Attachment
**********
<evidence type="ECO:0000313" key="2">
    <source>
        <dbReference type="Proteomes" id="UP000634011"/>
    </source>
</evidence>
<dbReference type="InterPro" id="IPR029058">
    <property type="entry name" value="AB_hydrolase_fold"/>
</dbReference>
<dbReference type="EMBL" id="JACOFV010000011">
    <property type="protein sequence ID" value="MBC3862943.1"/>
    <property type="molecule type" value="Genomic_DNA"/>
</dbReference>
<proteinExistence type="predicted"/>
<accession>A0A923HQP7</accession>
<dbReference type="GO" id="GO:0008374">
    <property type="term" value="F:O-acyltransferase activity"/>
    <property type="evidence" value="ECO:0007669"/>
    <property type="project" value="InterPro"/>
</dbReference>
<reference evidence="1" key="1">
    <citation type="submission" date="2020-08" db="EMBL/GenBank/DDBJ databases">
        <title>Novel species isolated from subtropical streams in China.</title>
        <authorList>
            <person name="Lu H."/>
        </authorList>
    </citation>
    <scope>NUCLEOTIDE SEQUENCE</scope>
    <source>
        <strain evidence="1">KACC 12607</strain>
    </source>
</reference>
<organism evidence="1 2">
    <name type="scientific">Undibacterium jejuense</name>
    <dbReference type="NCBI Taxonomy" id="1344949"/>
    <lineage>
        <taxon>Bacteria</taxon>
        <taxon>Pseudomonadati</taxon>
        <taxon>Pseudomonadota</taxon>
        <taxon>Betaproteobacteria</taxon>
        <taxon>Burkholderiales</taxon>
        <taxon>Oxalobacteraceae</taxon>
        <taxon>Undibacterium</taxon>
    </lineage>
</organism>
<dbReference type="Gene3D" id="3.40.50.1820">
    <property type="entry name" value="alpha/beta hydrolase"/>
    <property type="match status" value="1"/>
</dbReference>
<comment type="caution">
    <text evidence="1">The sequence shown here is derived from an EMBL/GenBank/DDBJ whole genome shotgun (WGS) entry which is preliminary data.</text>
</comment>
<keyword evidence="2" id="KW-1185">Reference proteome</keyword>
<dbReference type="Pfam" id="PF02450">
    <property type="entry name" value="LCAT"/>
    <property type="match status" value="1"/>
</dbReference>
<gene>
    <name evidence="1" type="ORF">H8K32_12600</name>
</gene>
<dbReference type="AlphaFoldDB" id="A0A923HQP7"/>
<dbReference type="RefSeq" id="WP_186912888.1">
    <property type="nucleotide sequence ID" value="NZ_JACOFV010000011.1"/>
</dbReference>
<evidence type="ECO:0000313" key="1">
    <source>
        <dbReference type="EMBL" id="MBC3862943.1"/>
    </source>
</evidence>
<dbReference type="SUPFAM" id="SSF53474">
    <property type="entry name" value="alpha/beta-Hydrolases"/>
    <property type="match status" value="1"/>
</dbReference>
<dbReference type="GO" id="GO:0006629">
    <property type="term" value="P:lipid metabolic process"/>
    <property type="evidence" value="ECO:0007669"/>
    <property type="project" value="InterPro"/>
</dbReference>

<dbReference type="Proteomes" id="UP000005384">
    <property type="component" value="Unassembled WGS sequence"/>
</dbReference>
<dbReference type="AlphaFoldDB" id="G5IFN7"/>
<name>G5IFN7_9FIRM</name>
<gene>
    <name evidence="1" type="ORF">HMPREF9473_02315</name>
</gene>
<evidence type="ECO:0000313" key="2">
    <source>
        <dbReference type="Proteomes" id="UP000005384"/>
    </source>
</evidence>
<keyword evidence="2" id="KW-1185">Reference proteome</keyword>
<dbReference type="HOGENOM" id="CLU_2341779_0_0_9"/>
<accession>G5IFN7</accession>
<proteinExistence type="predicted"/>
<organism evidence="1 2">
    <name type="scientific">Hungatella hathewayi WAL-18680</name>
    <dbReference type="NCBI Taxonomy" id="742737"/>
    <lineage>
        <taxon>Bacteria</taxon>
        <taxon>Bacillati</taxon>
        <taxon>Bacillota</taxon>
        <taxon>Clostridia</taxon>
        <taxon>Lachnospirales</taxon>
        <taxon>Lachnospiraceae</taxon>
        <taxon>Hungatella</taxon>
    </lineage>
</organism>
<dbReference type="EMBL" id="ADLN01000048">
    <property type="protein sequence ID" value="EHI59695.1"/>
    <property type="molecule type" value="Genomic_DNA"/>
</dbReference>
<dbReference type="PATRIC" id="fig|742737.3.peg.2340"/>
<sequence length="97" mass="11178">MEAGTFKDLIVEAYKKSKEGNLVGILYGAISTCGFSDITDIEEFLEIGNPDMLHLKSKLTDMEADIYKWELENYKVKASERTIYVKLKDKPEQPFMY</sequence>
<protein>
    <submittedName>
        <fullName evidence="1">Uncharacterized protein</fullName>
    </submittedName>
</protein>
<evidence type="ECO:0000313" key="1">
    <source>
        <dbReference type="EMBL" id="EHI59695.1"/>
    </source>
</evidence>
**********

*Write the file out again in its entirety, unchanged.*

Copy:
<evidence type="ECO:0000313" key="2">
    <source>
        <dbReference type="Proteomes" id="UP000634011"/>
    </source>
</evidence>
<dbReference type="InterPro" id="IPR029058">
    <property type="entry name" value="AB_hydrolase_fold"/>
</dbReference>
<dbReference type="EMBL" id="JACOFV010000011">
    <property type="protein sequence ID" value="MBC3862943.1"/>
    <property type="molecule type" value="Genomic_DNA"/>
</dbReference>
<proteinExistence type="predicted"/>
<accession>A0A923HQP7</accession>
<dbReference type="GO" id="GO:0008374">
    <property type="term" value="F:O-acyltransferase activity"/>
    <property type="evidence" value="ECO:0007669"/>
    <property type="project" value="InterPro"/>
</dbReference>
<reference evidence="1" key="1">
    <citation type="submission" date="2020-08" db="EMBL/GenBank/DDBJ databases">
        <title>Novel species isolated from subtropical streams in China.</title>
        <authorList>
            <person name="Lu H."/>
        </authorList>
    </citation>
    <scope>NUCLEOTIDE SEQUENCE</scope>
    <source>
        <strain evidence="1">KACC 12607</strain>
    </source>
</reference>
<organism evidence="1 2">
    <name type="scientific">Undibacterium jejuense</name>
    <dbReference type="NCBI Taxonomy" id="1344949"/>
    <lineage>
        <taxon>Bacteria</taxon>
        <taxon>Pseudomonadati</taxon>
        <taxon>Pseudomonadota</taxon>
        <taxon>Betaproteobacteria</taxon>
        <taxon>Burkholderiales</taxon>
        <taxon>Oxalobacteraceae</taxon>
        <taxon>Undibacterium</taxon>
    </lineage>
</organism>
<dbReference type="Gene3D" id="3.40.50.1820">
    <property type="entry name" value="alpha/beta hydrolase"/>
    <property type="match status" value="1"/>
</dbReference>
<comment type="caution">
    <text evidence="1">The sequence shown here is derived from an EMBL/GenBank/DDBJ whole genome shotgun (WGS) entry which is preliminary data.</text>
</comment>
<keyword evidence="2" id="KW-1185">Reference proteome</keyword>
<dbReference type="Pfam" id="PF02450">
    <property type="entry name" value="LCAT"/>
    <property type="match status" value="1"/>
</dbReference>
<gene>
    <name evidence="1" type="ORF">H8K32_12600</name>
</gene>
<dbReference type="AlphaFoldDB" id="A0A923HQP7"/>
<dbReference type="RefSeq" id="WP_186912888.1">
    <property type="nucleotide sequence ID" value="NZ_JACOFV010000011.1"/>
</dbReference>
<evidence type="ECO:0000313" key="1">
    <source>
        <dbReference type="EMBL" id="MBC3862943.1"/>
    </source>
</evidence>
<dbReference type="SUPFAM" id="SSF53474">
    <property type="entry name" value="alpha/beta-Hydrolases"/>
    <property type="match status" value="1"/>
</dbReference>
<dbReference type="GO" id="GO:0006629">
    <property type="term" value="P:lipid metabolic process"/>
    <property type="evidence" value="ECO:0007669"/>
    <property type="project" value="InterPro"/>
</dbReference>

<dbReference type="Proteomes" id="UP000005384">
    <property type="component" value="Unassembled WGS sequence"/>
</dbReference>
<dbReference type="AlphaFoldDB" id="G5IFN7"/>
<name>G5IFN7_9FIRM</name>
<gene>
    <name evidence="1" type="ORF">HMPREF9473_02315</name>
</gene>
<evidence type="ECO:0000313" key="2">
    <source>
        <dbReference type="Proteomes" id="UP000005384"/>
    </source>
</evidence>
<keyword evidence="2" id="KW-1185">Reference proteome</keyword>
<dbReference type="HOGENOM" id="CLU_2341779_0_0_9"/>
<accession>G5IFN7</accession>
<proteinExistence type="predicted"/>
<organism evidence="1 2">
    <name type="scientific">Hungatella hathewayi WAL-18680</name>
    <dbReference type="NCBI Taxonomy" id="742737"/>
    <lineage>
        <taxon>Bacteria</taxon>
        <taxon>Bacillati</taxon>
        <taxon>Bacillota</taxon>
        <taxon>Clostridia</taxon>
        <taxon>Lachnospirales</taxon>
        <taxon>Lachnospiraceae</taxon>
        <taxon>Hungatella</taxon>
    </lineage>
</organism>
<dbReference type="EMBL" id="ADLN01000048">
    <property type="protein sequence ID" value="EHI59695.1"/>
    <property type="molecule type" value="Genomic_DNA"/>
</dbReference>
<dbReference type="PATRIC" id="fig|742737.3.peg.2340"/>
<sequence length="97" mass="11178">MEAGTFKDLIVEAYKKSKEGNLVGILYGAISTCGFSDITDIEEFLEIGNPDMLHLKSKLTDMEADIYKWELENYKVKASERTIYVKLKDKPEQPFMY</sequence>
<protein>
    <submittedName>
        <fullName evidence="1">Uncharacterized protein</fullName>
    </submittedName>
</protein>
<evidence type="ECO:0000313" key="1">
    <source>
        <dbReference type="EMBL" id="EHI59695.1"/>
    </source>
</evidence>